The Long and Sordid History of Forced Sterilization Programs

The whistleblower nurse in Georgia told a grim story that’s been a part of American history for decades

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Charmaine Fuller Cooper was outraged — but not surprised — when she heard recent allegations that a Georgia detention center performed medically questionable hysterectomies on undocumented immigrants without their consent.

On September 14, advocacy groups filed a complaint that accused the Irwin County Detention Center, which houses immigrants for federal Immigration and Customs Enforcement (ICE), of subjecting some immigrants to unnecessary hysterectomies and denying critical services, such as diabetic care and coronavirus testing.

“I was horrified because, in the back of my mind, I saw all the children in the detention camps (because that’s what I’m calling them on the border),” Cooper says. “And I was concerned because, going back into the history, we have petitions for children as young as five years old to be sterilized in North Carolina.”

Cooper served as executive director for the NC Justice for Sterilization Victims Foundation from 2010 until 2012. In that position, she was empowered to research, find, and offer up to $50,000 in compensation to North Carolinians who were forcibly sterilized by the state.

North Carolina had one of the nation’s longest-running state sterilization programs, which spanned from the 1920s to the 1970s. Threatening residents with the loss of welfare benefits or family separation, local health departments and networks of social workers and clinicians rendered 7,600 residents unable to have children because they were considered “defective, “deviant,” or “feebleminded.”

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They earned those labels for stigmatized health conditions or behaviors: petty theft of bicycles, cognitive disabilities, mundane school troubles, dressing as a different gender, getting pregnant or staying out late as teen, or simply being born into a poor family at a time when many people believed poverty and criminality were inherited traits. In 2002, North Carolina Democratic Gov. Mike Easley apologized for the program. But it took almost a decade for the legislature to approve $10 million dollars in restitution to 250 people, only a fraction of those affected.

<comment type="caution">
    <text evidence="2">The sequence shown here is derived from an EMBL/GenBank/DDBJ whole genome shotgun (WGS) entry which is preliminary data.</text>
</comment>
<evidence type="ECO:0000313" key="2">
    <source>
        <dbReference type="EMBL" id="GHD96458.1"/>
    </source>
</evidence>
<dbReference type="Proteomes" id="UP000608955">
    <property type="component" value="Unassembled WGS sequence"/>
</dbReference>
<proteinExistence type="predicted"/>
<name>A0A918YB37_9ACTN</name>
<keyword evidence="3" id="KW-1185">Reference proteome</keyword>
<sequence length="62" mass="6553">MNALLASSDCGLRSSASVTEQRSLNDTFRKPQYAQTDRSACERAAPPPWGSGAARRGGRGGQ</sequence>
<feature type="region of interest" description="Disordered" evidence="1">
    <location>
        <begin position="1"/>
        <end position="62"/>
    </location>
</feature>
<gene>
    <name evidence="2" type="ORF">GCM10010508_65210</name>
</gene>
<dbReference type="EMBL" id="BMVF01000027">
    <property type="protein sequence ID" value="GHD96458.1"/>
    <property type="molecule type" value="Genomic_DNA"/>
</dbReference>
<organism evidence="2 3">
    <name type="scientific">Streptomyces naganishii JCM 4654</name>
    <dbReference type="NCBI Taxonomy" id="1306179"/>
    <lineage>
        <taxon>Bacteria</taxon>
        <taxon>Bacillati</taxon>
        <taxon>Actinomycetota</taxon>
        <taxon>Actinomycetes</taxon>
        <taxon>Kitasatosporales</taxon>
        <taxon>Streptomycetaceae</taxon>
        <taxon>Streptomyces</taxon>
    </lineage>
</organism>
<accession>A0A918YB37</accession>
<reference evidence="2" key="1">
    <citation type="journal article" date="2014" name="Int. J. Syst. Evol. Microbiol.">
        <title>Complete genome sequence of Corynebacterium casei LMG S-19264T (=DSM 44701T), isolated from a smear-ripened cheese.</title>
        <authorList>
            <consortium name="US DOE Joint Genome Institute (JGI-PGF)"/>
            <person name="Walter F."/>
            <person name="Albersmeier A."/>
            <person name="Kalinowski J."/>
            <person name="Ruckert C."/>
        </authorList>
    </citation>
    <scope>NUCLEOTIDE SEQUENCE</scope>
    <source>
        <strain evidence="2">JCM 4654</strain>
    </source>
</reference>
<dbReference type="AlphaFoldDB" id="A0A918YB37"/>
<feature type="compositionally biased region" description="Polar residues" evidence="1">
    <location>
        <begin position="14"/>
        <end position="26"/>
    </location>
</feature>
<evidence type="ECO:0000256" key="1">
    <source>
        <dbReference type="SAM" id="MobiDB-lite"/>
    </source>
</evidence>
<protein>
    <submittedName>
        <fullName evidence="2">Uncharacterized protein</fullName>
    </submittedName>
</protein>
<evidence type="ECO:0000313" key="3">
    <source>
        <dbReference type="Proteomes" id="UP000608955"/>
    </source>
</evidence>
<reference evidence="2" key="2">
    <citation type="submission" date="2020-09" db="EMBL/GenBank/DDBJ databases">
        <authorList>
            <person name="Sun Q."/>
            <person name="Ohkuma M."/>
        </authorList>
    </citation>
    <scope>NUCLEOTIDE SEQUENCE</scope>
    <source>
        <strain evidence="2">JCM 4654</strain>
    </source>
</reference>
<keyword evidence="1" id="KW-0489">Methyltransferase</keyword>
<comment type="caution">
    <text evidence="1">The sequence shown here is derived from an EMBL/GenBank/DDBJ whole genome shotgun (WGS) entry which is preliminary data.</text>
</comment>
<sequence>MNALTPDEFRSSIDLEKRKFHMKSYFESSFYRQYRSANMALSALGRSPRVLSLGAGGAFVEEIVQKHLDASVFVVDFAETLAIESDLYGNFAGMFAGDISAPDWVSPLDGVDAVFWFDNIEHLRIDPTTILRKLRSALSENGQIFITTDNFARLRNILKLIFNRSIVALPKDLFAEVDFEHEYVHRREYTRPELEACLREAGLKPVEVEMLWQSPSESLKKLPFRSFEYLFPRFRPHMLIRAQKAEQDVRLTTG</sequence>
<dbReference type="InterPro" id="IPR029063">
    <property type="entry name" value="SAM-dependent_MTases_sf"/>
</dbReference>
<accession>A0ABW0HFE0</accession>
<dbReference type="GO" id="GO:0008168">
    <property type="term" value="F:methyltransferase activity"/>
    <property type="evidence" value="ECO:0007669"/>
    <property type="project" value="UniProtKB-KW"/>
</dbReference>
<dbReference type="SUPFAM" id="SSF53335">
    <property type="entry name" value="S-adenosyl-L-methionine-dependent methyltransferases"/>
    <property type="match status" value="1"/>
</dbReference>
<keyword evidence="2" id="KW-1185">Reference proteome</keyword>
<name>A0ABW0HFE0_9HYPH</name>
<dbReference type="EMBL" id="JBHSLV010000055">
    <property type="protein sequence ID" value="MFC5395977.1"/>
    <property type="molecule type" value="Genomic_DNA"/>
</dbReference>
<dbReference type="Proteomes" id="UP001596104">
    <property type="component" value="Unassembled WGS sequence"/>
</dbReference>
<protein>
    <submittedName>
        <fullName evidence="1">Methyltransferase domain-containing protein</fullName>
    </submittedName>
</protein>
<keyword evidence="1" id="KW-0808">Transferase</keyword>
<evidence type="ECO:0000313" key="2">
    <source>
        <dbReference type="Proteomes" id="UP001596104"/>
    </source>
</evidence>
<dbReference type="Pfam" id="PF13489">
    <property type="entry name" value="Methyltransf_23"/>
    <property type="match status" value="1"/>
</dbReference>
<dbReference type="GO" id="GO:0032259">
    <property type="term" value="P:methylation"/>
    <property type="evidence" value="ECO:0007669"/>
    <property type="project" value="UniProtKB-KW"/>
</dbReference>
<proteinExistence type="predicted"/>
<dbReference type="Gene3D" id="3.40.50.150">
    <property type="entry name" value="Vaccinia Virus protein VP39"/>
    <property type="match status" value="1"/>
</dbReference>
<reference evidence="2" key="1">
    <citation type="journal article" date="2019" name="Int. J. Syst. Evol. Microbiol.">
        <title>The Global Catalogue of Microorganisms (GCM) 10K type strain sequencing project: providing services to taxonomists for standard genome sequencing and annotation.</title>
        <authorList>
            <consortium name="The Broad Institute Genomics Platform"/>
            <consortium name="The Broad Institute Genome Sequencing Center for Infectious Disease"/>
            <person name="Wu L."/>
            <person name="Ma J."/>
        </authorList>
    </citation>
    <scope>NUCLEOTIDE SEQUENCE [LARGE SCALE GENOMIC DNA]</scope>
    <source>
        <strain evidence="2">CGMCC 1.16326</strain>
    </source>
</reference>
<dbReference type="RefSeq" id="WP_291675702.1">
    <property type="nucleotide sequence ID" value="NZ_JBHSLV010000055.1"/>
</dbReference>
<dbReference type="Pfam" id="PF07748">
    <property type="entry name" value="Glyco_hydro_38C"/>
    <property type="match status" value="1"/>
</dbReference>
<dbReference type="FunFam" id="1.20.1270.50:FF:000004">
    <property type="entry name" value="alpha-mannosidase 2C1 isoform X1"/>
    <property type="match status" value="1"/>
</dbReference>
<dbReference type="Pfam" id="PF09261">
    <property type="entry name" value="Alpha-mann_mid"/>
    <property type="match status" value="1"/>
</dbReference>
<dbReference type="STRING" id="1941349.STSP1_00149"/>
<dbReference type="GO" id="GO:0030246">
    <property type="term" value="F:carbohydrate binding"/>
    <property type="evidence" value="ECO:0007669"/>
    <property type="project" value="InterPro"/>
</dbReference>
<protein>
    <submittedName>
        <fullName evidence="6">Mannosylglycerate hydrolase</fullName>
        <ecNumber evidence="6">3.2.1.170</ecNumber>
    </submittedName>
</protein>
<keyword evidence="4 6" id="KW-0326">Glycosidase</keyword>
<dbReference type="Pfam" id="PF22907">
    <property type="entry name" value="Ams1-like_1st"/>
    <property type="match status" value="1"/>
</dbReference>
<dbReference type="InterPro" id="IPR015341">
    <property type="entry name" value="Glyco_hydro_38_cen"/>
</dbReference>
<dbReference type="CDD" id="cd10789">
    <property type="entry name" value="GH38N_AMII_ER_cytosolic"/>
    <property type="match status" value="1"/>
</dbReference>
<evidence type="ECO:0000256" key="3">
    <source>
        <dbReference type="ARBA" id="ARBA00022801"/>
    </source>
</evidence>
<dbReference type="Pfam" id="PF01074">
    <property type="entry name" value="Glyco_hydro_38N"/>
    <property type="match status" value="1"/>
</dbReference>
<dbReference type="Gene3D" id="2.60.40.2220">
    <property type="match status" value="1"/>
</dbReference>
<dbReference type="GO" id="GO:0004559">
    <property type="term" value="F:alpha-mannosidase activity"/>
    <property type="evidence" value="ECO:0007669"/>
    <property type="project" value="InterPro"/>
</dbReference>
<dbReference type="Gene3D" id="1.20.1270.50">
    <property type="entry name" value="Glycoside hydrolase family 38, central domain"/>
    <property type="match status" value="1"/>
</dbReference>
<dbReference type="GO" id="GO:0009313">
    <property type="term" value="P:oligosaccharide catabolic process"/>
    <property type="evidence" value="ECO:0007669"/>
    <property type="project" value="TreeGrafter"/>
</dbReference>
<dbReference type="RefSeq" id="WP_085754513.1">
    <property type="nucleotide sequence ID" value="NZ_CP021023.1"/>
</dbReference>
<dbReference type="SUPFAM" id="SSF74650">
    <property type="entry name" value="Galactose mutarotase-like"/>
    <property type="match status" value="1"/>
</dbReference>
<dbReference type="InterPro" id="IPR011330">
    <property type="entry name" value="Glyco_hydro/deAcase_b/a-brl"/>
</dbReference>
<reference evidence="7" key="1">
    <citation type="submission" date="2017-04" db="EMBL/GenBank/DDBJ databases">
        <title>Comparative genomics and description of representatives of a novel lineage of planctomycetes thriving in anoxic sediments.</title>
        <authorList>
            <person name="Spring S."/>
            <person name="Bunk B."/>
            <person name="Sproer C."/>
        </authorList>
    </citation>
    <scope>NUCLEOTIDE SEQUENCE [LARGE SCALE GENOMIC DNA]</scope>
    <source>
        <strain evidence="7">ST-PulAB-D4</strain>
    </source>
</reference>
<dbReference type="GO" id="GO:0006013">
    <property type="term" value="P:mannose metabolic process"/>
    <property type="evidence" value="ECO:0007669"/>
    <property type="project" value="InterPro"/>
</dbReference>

At one time, virtually every state advocated “human betterment” by culling the ranks of so-called undesirable people — often working-class White people, girls and women judged to be sexually precocious or promiscuous, the mentally ill, the incarcerated or substance abusers, and those with chronic illnesses. Increasingly, those undesirables were Black, Latinx, and Native people.

Justice Oliver Wendell Holmes took only three pages to explain that forced sterilization was not only constitutional but also, in some instances, a service to society.

And for the most part, legislators didn’t try to hide it. The late North Carolina Republican Sen. Wilbur Jolly sponsored a 1957 mandatory sterilization bill that would have declared any woman with two children outside marriage to be “feebleminded,” and he notoriously wagged his finger at Black visitors to the General Assembly, saying that “one out of four of your race is illegitimate.”

In North Carolina’s 7,600 documented cases, about 5,000 of those sterilized were Black, and others were Native people, particularly from the Lumbee tribe.

The Georgia allegations and the North Carolina program are part of a long and sordid history of forced sterilization programs, which often initially focused on White women. The legal part of that history can be traced back to the 1927 U.S. Supreme Court decision Buck v. Bell.

In a majority opinion that was nakedly explicit about how easy it is to revoke indigent people’s rights, Justice Oliver Wendell Holmes took only three pages to explain that forced sterilization was not only constitutional but also, in some instances, a service to society. The respected jurist wrote, “It is better for all the world if, instead of waiting to execute degenerate offspring for crime or to let them starve for their imbecility, society can prevent those who are manifestly unfit from continuing their kind.”

At issue was the case of Carrie Buck, an 18-year-old White Virginia resident. An unmarried mother of a baby girl, Buck had been labeled morally bankrupt and beyond redemption. Authorities claimed “like mother, like daughter” as they declared Buck’s mother an unfit parent who roamed the streets and later became institutionalized. Carrie was living with relatives when she, then 17 years old, became pregnant. Later reports revealed that Carrie had been sexually assaulted by a foster parent’s relative, and her mother had been married, though authorities claimed she wasn’t when she gave birth. Furthermore, Carrie’s young daughter performed well in school, despite claims of “imbecility.”

Carrie Buck was the perfect test case for Albert Priddy, superintendent of the Virginia State Colony for the Epileptic and Feebleminded. Priddy fervently believed that the government had an interest and investment in making sure the “wrong people” didn’t reproduce and become a burden on the state through crime, welfare payments, or sexual high-jinx.

With the U.S. Supreme Court’s ruling, more states embarked on full-fledged sterilization programs. Doctors — Black and White — and cultural commentators such as W.E.B. Du Bois discussed, with disdain, how the large families of the huddled masses multiplied scandalously and increased suffering. In May 1937, Elaine Ellis wrote “Sterilization: A Menace to the Negro” in the NAACP’s Crisis magazine and mentioned Arkansas Gov. Junius Futrell’s efforts to sterilize sharecroppers of any race. In the United States and beyond, Ellis pointedly quipped, “the therapy of the knife is not forced upon the wealthy.”